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Everything You Need to Know About PERT Charts

Discover PERT – what it is, how to use it, and the steps to follow to create and use a PERT chart in your own projects.

Motion Blog
at Motion
Aug 11, 2023
Table of contents

In the fast-paced world of project management, effective planning and scheduling are critical to success. But projects often face unexpected challenges that make it hard to stick to your project plan and keep things on track — particularly for complex projects.

Fortunately, there’s a way to bring clarity and confidence to your project scheduling: creating a PERT chart.

In this article, we’ll explain what a PERT chart is, how it helps in project management, and how to create a PERT chart of your own.

What is PERT in project management?

PERT, a project management tool, stands for program evaluation and review technique. It outlines all the tasks and activities involved in completing a project to help you identify the following:

  • The shortest amount of time it takes to complete each task
  • The most probable amount of time to complete each task
  • The longest amount of time tasks could take if things don’t go to plan

The diagram's structure is similar to a flowchart or network diagram. The start sits on the left-hand side, with arrows moving through the tasks until you reach the finish. It helps you visualize all the tasks (and their durations) in a single glance.

Example of a PERT chart

‎The diagram also involves using three time estimates to calculate the duration of each task. These are optimistic (O), pessimistic (P), and most likely (M) — we’ll look at these in more detail later.

By averaging the three timeline estimates, the PERT approach encourages you to consider uncertainties in your project when calculating timeframes. As a result, you can predict a more realistic forecast for the duration of your project.

Where did PERT come from?

The US Navy initially developed PERT in the 1950s. They used the chart to manage and coordinate complex and time-sensitive Polaris submarine missile program activities.

Today, it’s used by businesses across various industries to manage complex projects. It helps project managers and business leaders across the globe to manage projects that involve a significant level of uncertainty.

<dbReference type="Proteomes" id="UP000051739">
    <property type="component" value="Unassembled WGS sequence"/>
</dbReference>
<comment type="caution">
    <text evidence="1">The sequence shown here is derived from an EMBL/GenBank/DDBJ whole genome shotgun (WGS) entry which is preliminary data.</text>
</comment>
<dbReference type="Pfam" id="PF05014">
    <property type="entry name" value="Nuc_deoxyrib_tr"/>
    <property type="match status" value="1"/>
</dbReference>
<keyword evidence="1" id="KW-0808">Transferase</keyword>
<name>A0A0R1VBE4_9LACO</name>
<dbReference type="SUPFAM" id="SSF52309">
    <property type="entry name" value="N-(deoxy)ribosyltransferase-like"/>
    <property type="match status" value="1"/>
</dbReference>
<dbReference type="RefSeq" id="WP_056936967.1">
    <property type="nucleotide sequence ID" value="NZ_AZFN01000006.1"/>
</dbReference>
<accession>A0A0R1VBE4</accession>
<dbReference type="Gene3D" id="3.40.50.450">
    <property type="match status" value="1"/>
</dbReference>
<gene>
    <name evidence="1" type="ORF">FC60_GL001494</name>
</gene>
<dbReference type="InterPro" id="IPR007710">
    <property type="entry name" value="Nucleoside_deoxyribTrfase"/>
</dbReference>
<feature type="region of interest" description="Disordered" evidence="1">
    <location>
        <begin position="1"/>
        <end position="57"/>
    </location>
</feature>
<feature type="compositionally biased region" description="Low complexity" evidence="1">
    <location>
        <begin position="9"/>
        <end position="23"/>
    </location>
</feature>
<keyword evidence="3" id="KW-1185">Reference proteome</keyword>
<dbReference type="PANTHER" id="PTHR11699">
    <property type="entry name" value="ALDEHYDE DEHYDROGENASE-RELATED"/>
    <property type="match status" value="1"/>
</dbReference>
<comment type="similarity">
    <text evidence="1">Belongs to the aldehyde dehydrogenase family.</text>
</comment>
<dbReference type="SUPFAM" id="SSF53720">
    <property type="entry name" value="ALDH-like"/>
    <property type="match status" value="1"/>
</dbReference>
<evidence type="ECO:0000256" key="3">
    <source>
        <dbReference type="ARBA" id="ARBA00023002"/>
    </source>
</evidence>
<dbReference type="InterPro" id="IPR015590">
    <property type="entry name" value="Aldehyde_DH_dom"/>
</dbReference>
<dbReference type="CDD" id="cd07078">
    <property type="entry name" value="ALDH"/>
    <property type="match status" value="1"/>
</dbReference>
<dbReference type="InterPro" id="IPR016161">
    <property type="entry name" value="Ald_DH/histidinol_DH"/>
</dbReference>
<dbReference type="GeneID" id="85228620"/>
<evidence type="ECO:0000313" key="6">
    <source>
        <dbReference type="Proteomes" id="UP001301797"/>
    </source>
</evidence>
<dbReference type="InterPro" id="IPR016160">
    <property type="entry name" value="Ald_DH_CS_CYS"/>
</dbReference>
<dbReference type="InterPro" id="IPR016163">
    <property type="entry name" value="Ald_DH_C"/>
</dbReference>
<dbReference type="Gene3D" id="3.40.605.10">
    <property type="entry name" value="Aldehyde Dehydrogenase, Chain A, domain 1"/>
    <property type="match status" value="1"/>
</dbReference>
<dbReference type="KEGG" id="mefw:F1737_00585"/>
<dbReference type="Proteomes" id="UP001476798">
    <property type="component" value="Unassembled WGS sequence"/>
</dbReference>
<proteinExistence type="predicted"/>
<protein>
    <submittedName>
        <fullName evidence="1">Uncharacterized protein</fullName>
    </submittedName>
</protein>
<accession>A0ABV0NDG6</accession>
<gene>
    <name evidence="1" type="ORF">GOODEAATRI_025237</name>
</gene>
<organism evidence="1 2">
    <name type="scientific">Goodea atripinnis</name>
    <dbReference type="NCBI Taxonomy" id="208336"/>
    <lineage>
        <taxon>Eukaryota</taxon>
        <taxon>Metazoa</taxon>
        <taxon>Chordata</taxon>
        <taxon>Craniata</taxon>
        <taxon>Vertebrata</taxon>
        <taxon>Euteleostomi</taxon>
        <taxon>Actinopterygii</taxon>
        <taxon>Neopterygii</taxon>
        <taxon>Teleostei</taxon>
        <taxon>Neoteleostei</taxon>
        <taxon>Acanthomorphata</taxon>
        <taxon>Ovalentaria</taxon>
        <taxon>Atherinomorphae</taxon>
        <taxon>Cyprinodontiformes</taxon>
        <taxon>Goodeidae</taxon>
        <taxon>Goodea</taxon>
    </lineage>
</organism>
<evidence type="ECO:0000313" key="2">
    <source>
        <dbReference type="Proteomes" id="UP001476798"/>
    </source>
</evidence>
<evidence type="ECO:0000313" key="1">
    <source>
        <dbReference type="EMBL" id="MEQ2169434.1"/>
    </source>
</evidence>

Because it’s an excellent framework for identifying uncertain schedule situations. It forces project managers to consider what could go wrong and how hurdles can impact task duration.

Due to its probabilistic nature, PERT helps project managers prioritize tasks, risks, and even plan for the worst-case scenario.

How to create a PERT chart for your project

Let’s walk through the steps you can follow to create a PERT chart of your own.

Identify project tasks

Start by identifying all the tasks and activities required to complete the project. All of your project tasks will be added to the PERT chart, so it’s important that you identify all of them. If you don’t, you risk missing vital information from your chart.

To successfully outline your project tasks, you need a clear picture of what your project involves. This is where the project scope can help.

The project scope outlines your objectives, deliverables, and boundaries for your project work. With a clear understanding of what’s within scope, you’ll be in a much better position to identify all the tasks that’ll help you reach your project goal.

Once you know the scope, you can break it down into the pieces you need to deliver. This is known as developing a work breakdown structure (WBS). Creating each piece of the WBS requires one or more tasks. So that’s how you can identify all the tasks that need to be completed to deliver the project scope.

To ensure you’ve covered all the tasks you need for your project, it also helps to visualize all of them in a single location.

With a tool like Motion, you can add all your project tasks in the project view. Then, you can easily see every task in one location. As a result, you can easily spot any missing tasks or gaps in your project task list.